cosmetic tests
Article by: Perry Romanowski

When evaluating cosmetic products there are some terms you’ll here in reference to specific types of testing. These include in vitro, in vivo, and ex vivo. If you have a background in science you may have learned these terms. However, if it’s been awhile since you’ve been in school or you didn’t have formal scientific training, you’ll find these descriptions helpful. Also, I’ll explain how they relate to testing cosmetic products. cosmetic tests

  • In Vitro testing – This type of testing refers to conducting experiments on cultures of cells to determine the effect of an ingredient or formula. Essentially what you do is take a petri dish of cells (human or microbial), expose them to your composition, and take measurements on how it effects them. This is a way in which raw material suppliers can find exciting new technologies. It’s also a way for companies to predict product stability and whether their products will negatively effect people by causing irritation or even cancer. In Vitro testing is typically the first type of tests that are run on any ingredient that will go into a cosmetic.
  • In Vivo testing – This refers to experiments on humans or small animals to determine the effect of an ingredient or formula. Animal testing of cosmetics is a hugely controversial topic and it has been banned in various markets around the world.  The amount of animal testing done on cosmetics has been largely reduced since the 1970’s. But to find the effect of a material on the whole body there currently aren’t effective replacements for all types of animal testing. The EU continues to track the work on animal testing alternatives and you can read the progress there.The more widely done in vivo testing of cosmetic products is directly on human volunteers. These are clinical tests for things like irritation, product effectiveness, and claims testing. This type of testing is only done after the product developers have eliminated ingredients that might possibly cause cancer or other serious human conditions.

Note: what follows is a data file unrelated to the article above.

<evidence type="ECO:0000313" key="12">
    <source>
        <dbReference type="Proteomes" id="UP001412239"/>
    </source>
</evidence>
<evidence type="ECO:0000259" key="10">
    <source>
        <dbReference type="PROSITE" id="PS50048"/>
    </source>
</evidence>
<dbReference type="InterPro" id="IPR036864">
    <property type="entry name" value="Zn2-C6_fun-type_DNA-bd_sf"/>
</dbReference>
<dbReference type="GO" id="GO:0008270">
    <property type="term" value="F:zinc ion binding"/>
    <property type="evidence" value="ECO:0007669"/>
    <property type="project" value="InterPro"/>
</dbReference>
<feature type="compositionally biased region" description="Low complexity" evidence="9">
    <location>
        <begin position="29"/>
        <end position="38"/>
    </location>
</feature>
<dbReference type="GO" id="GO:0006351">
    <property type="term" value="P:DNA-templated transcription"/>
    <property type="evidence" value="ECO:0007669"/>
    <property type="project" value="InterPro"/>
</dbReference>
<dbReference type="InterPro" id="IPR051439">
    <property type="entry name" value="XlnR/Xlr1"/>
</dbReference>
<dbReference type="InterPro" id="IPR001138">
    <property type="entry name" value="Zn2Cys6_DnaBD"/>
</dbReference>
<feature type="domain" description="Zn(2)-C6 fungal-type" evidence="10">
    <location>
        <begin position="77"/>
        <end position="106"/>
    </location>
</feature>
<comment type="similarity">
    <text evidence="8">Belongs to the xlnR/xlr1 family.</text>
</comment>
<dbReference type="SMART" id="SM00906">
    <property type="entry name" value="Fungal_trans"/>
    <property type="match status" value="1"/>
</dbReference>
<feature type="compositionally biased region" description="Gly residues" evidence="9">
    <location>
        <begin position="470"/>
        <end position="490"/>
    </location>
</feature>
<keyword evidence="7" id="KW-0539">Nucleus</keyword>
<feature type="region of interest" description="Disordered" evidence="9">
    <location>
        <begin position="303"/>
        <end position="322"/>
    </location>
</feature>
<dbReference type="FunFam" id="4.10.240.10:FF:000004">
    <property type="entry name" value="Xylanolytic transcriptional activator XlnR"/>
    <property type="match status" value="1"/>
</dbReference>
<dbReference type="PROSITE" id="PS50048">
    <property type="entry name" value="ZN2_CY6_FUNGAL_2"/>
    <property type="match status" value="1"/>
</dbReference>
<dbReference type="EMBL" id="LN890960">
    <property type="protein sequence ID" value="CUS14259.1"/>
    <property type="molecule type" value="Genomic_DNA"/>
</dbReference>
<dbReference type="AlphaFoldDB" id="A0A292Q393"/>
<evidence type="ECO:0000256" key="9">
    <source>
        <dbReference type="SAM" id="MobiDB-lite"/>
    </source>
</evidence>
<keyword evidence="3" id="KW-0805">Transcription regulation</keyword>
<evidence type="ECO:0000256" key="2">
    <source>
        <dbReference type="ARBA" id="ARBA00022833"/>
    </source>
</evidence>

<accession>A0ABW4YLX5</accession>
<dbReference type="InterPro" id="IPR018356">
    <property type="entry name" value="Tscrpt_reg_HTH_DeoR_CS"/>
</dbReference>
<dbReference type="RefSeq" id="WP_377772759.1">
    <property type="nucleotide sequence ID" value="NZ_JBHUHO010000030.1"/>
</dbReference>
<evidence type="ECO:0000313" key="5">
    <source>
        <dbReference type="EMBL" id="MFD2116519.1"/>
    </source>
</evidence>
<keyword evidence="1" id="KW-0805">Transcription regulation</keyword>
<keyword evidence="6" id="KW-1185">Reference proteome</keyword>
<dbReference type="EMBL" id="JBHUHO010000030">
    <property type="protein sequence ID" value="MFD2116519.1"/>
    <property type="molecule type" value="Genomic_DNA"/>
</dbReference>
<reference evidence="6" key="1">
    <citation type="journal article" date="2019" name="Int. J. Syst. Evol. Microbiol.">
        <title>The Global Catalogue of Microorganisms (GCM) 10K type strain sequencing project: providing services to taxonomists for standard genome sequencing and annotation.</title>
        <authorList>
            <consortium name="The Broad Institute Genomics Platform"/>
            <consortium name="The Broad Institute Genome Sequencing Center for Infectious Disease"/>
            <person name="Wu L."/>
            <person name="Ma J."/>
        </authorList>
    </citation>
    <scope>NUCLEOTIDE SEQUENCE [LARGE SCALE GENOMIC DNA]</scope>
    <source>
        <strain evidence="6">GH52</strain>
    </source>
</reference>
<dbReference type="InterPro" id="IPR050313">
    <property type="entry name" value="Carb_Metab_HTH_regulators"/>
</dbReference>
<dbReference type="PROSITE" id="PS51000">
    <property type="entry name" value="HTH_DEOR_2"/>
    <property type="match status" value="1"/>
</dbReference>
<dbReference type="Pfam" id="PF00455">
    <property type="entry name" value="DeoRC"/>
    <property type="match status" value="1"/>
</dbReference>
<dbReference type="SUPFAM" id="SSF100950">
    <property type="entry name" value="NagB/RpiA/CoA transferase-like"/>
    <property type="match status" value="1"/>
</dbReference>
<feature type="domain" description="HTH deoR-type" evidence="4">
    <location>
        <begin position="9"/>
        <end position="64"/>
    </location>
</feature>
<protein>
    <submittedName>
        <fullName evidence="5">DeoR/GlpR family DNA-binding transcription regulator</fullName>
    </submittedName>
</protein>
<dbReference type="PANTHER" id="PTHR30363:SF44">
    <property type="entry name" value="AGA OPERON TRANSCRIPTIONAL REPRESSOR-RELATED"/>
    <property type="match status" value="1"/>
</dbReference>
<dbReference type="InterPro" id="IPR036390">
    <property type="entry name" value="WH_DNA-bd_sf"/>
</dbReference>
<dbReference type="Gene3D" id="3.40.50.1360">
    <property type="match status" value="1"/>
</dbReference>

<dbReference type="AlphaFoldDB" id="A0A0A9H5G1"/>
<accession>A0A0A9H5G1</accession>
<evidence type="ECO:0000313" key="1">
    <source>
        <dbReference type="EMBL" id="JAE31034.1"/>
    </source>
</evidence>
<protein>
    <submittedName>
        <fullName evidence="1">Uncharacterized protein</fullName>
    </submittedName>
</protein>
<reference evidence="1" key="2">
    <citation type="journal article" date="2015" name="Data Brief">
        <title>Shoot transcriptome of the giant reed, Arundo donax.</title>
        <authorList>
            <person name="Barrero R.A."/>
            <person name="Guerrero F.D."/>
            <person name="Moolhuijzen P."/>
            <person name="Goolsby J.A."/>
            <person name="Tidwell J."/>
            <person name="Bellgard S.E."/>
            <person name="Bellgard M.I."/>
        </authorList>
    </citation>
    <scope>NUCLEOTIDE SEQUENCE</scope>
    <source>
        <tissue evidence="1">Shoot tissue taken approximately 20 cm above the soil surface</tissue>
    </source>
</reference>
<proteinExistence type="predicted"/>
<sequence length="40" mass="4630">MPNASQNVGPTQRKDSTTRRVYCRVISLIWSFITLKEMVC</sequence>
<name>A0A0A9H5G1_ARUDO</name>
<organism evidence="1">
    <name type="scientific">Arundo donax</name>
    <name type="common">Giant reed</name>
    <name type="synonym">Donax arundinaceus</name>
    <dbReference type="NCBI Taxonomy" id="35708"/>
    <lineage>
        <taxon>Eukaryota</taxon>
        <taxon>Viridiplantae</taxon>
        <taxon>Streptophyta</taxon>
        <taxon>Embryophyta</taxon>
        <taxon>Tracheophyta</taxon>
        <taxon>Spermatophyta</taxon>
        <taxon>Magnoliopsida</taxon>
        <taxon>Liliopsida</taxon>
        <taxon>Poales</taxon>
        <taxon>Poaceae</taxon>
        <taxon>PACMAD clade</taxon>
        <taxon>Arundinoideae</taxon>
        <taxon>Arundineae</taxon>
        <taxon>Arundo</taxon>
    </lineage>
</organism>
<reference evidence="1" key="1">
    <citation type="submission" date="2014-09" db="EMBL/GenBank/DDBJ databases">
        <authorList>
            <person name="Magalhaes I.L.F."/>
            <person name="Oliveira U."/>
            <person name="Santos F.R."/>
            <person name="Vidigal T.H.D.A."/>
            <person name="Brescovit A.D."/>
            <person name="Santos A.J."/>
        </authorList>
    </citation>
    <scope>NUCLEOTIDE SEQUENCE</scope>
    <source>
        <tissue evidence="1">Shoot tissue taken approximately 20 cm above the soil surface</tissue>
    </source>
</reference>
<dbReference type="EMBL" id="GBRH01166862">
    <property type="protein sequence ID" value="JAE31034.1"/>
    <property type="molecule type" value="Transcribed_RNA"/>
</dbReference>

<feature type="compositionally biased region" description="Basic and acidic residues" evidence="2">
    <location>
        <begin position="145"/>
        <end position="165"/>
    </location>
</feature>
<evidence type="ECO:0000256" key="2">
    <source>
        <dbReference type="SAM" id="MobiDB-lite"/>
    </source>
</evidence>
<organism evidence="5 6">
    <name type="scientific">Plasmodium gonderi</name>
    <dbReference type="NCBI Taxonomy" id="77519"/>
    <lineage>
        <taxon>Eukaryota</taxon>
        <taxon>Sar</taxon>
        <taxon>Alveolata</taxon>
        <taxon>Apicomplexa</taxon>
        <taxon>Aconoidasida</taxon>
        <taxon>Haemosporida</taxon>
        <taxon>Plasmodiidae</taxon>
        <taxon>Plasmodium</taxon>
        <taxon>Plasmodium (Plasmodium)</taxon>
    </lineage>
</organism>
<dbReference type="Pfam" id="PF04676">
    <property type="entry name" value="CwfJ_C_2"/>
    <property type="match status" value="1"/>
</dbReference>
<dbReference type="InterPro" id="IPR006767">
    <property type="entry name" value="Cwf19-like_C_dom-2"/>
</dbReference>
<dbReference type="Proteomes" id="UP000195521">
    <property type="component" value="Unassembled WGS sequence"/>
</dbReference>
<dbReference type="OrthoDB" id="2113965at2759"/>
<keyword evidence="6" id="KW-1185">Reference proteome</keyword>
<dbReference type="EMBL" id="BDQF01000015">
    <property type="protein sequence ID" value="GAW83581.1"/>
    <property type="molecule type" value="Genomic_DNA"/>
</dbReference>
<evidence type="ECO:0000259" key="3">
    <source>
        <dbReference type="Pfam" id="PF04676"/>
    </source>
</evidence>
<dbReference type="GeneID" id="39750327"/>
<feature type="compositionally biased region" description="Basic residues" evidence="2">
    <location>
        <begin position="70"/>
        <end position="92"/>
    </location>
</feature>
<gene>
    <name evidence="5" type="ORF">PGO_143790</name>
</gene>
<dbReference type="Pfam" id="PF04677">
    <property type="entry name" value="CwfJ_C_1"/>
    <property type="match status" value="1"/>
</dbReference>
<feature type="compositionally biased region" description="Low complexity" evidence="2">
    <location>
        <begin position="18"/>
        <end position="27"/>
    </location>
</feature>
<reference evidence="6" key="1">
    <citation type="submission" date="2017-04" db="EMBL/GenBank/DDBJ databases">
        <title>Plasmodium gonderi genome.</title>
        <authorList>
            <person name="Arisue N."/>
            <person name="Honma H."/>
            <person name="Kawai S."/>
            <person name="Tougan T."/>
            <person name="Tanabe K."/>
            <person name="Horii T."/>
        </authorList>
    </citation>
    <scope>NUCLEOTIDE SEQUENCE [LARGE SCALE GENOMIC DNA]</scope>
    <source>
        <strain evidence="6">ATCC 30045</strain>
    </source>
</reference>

• Ex Vivo testing – This is a cross between in vitro and in vivo testing. These types of test involve removing living tissue from a source or creating one then experimenting on how different treatments will affect it. This can work for testing on hair follicles or skin tissue. This type of testing is still being developed but it is hoped that one day it will replace all cosmetic animal testing.
  • In Situ – This term refers to doing testing on a specific site and in terms of cosmetic testing, this means the skin, hair or nails. Essentially, it means putting probes on skin and hair and measuring things like moisturization, wrinkle depth, color changes, etc. It’s similar to in vivo testing in that it is done on living tissue, but it doesn’t require separating the tissue from the test subject.
  • In Silico – An advanced type of testing that is still developing, this type of testing involves collecting data on skin, hair and other body systems and using it to create a model of the world and predict how a material will function in real life. This is futuristic stuff and hasn’t quite had a huge impact on cosmetics thus far. But as more big data becomes available and computer processing speeds increase, this type of testing may someday complete replace human and animal testing alike.

Photograph credit.Drew Hays

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About the Author

Perry Romanowski

Perry has been formulating cosmetic products and inventing solutions to solve consumer problems since the early 1990’s. Additionally, he has written and edited numerous articles and books, taught continuing education classes for industry scientists, and developed successful websites. His latest book is Beginning Cosmetic Chemistry 3rd Edition published by Allured.

2 comments

  1. Bri

    Thanks for an informative post Perry. I’m interested in signing up for your cosmetic formulating course – is it still running and do you happen to have a installment payment plan?

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